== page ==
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The original 1996 soundtrack for Star Trek: First Contact was limited to about 45 minutes, and as such, much of the music was excised. Now, GNP Crescendo’s Star Trek: First Contact Complete Motion Picture Soundtrack restores the entire soundtrack, giving fans the chance to listen to isolated tracks never before available. TrekMovie.com makes contact with the CD to provide this review of Jerry (and Joel) Goldsmith’s compositions for one Star Trek’s best loved feature films.
One of the great features of the recent spate of Star Trek extended and complete soundtracks is that the music is restored to the proper sequencing as presented in the films. Unlike the original soundtrack offerings which combined and moved music around for a more enjoyable symphonic experience, the new CDs present the music in the order intended by the composer. This is important because masters like Goldsmith use music to guide emotion, weaving in hints of themes that not allowed full expression until the proper time. This is part of the fun of listening to the complete First Contact. For example, the beautiful “First Contact” main theme gets a expression at the start of the film when the credits roll, and then is hinted at throughout the
soundtrack, until again it receives a full presentation when the Vulcans first meet Humans.
Another fun aspect of the complete soundtrack is the ability to compare alternate tracks with the music eventually used in the film. The First Contact CD includes three alternative cues as bonus tracks. The most interesting is the syncopated and intense percussions of the alternate “Borg Montage” as compared to almost subdued and slower actual version. That is a pretty bombastic 1:17!
Listening to tracks for the first time without the effects and dialog give listeners a better appreciation for Goldsmith’s genius. Especially worthwhile is the “Flight of the Phoenix” which sounds great. The track utilizes many of the themes of the film together in one action cue, and hints of the superb Star Trek V: The Final Frontier soundtrack are a nice connection to previous Goldsmith Trek music. Other inclusions that are especially good are the ominous “Battle Watch” and the melancholy “Not Again.”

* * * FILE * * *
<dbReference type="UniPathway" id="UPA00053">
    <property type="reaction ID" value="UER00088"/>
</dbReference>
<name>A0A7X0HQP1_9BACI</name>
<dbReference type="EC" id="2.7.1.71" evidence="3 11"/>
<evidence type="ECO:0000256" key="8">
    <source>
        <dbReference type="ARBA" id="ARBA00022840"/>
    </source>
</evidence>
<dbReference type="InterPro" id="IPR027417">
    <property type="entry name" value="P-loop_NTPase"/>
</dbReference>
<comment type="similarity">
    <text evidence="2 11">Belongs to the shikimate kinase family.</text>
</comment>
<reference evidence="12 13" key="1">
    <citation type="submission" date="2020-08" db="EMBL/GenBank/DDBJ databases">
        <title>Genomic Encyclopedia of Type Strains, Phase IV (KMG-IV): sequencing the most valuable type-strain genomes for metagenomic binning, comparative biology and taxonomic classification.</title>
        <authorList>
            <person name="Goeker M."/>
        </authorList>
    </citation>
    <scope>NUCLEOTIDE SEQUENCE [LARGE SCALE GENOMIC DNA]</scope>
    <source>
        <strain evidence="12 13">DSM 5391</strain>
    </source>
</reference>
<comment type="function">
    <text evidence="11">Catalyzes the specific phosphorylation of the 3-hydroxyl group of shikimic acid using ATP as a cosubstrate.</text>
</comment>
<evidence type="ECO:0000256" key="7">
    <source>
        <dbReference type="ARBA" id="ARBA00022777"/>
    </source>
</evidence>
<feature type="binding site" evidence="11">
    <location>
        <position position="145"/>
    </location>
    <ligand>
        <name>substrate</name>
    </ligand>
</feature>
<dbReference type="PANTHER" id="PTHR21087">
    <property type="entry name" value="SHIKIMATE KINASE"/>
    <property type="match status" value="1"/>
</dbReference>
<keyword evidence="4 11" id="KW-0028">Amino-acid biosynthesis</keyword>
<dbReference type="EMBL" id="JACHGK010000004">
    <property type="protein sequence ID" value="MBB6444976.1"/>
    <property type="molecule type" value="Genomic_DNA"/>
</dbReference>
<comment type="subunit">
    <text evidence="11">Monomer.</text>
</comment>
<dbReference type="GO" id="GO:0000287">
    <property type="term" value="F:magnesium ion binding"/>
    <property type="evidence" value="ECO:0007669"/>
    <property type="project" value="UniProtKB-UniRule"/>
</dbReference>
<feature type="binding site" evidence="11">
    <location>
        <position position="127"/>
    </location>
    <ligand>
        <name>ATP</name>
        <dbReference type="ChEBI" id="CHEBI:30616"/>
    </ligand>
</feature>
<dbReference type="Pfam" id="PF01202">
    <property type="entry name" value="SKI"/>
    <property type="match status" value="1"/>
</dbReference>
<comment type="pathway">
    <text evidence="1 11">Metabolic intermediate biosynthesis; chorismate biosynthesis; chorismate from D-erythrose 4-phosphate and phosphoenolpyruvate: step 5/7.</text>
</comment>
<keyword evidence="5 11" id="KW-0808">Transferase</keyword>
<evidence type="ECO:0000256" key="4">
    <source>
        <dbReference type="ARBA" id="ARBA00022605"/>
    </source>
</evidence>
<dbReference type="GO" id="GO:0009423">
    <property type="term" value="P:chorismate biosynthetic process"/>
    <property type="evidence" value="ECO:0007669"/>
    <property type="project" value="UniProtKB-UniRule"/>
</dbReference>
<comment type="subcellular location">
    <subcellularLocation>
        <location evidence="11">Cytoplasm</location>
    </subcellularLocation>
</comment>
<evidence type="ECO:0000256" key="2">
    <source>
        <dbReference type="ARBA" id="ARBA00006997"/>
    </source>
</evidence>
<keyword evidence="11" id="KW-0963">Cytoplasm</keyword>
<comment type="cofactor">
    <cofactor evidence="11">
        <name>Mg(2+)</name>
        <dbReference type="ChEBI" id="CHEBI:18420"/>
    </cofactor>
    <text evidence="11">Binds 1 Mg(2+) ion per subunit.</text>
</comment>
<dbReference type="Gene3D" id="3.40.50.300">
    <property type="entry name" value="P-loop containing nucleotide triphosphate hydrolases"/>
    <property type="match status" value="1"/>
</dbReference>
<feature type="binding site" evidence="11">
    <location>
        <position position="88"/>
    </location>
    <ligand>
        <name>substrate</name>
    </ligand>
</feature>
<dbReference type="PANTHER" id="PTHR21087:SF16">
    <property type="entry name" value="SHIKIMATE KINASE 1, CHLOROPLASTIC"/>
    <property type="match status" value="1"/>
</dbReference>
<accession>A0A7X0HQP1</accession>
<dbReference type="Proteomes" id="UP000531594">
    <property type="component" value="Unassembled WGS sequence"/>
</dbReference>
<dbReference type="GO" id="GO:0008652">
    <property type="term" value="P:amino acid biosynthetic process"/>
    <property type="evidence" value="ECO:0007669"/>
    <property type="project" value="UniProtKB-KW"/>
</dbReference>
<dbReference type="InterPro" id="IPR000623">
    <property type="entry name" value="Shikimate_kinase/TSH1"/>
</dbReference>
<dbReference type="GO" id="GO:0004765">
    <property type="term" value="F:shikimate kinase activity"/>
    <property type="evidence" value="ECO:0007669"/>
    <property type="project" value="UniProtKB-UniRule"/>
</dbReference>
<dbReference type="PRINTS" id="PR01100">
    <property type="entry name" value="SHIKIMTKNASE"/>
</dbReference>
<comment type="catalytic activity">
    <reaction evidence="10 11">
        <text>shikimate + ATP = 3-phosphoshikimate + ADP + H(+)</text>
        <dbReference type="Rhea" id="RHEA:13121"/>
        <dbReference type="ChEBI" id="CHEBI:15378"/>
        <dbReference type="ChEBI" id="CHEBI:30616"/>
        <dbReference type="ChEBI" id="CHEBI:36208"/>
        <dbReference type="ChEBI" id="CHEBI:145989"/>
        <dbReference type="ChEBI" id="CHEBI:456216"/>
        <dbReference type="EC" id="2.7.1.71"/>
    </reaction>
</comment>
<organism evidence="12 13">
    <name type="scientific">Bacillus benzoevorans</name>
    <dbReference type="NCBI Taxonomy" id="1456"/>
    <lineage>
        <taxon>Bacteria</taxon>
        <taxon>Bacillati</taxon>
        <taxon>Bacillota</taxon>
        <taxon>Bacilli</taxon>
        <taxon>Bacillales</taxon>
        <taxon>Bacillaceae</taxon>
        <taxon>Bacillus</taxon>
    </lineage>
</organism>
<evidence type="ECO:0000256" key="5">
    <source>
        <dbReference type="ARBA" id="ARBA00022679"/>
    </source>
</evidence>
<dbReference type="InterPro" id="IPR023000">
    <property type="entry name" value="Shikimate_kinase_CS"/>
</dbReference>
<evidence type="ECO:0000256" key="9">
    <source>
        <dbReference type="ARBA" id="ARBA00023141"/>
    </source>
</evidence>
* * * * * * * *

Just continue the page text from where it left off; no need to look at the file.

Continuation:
The only misstep by the Goldsmiths on the CD, although this is a matter of personal opinion, is the use of the Star Trek: The Motion Picture and Star Trek V: The Final Frontier Klingon motif for Worf. Especially considering that the previous two uses of the theme were when the Klingons were enemies of the Federation, it is arguably misplaced to use that as Worf’s theme. However, it is an enjoyable and joyous use of the theme despite its unusual application in the “Red Alert” track to the heroic character Worf in service to the Federation as commander of the Defiant.
The packaging is excellent. It is close enough to the original CD that is a nice companion, yet easily recognizable with a Voyager influenced green Borg color pallet that is its own design. The CD looks like a Borg sphere which is nice, although the original CD had a better Borg tie in with a disc that had no text. The booklet included has the usual trivia filled notes from Jeff Bond and John Takis, although very disappointingly, the really great notes and photos are available only in an online supplemental PDF. These detailed PDF notes by Takis are free, yet they and the amazing photos should have been included in the purchased CD’s booklet.
By the way, if you are looking for Steppenwolf’s “Magic Carpet Ride” or Roy Orbison’s “Ooby Dooby” they are not included as they are considered source music and not composed by either Joel or Jerry Goldsmith as part of the soundtrack. However, they are available on the original First Contact CD.
Star Trek music fans have had a great couple of years, and now available are the extended or complete soundtracks for Star Treks 1, 2, 3, 4, 5, 6, 8, and 11. We are awaiting 7, 9, 10, and eventually 12. If those releases get the care and attention that GNP Crescendo has given to First Contact, then we will have much music from “the stars away from here” to enjoy.
GNP Provided TrekMovie with a review sample for this article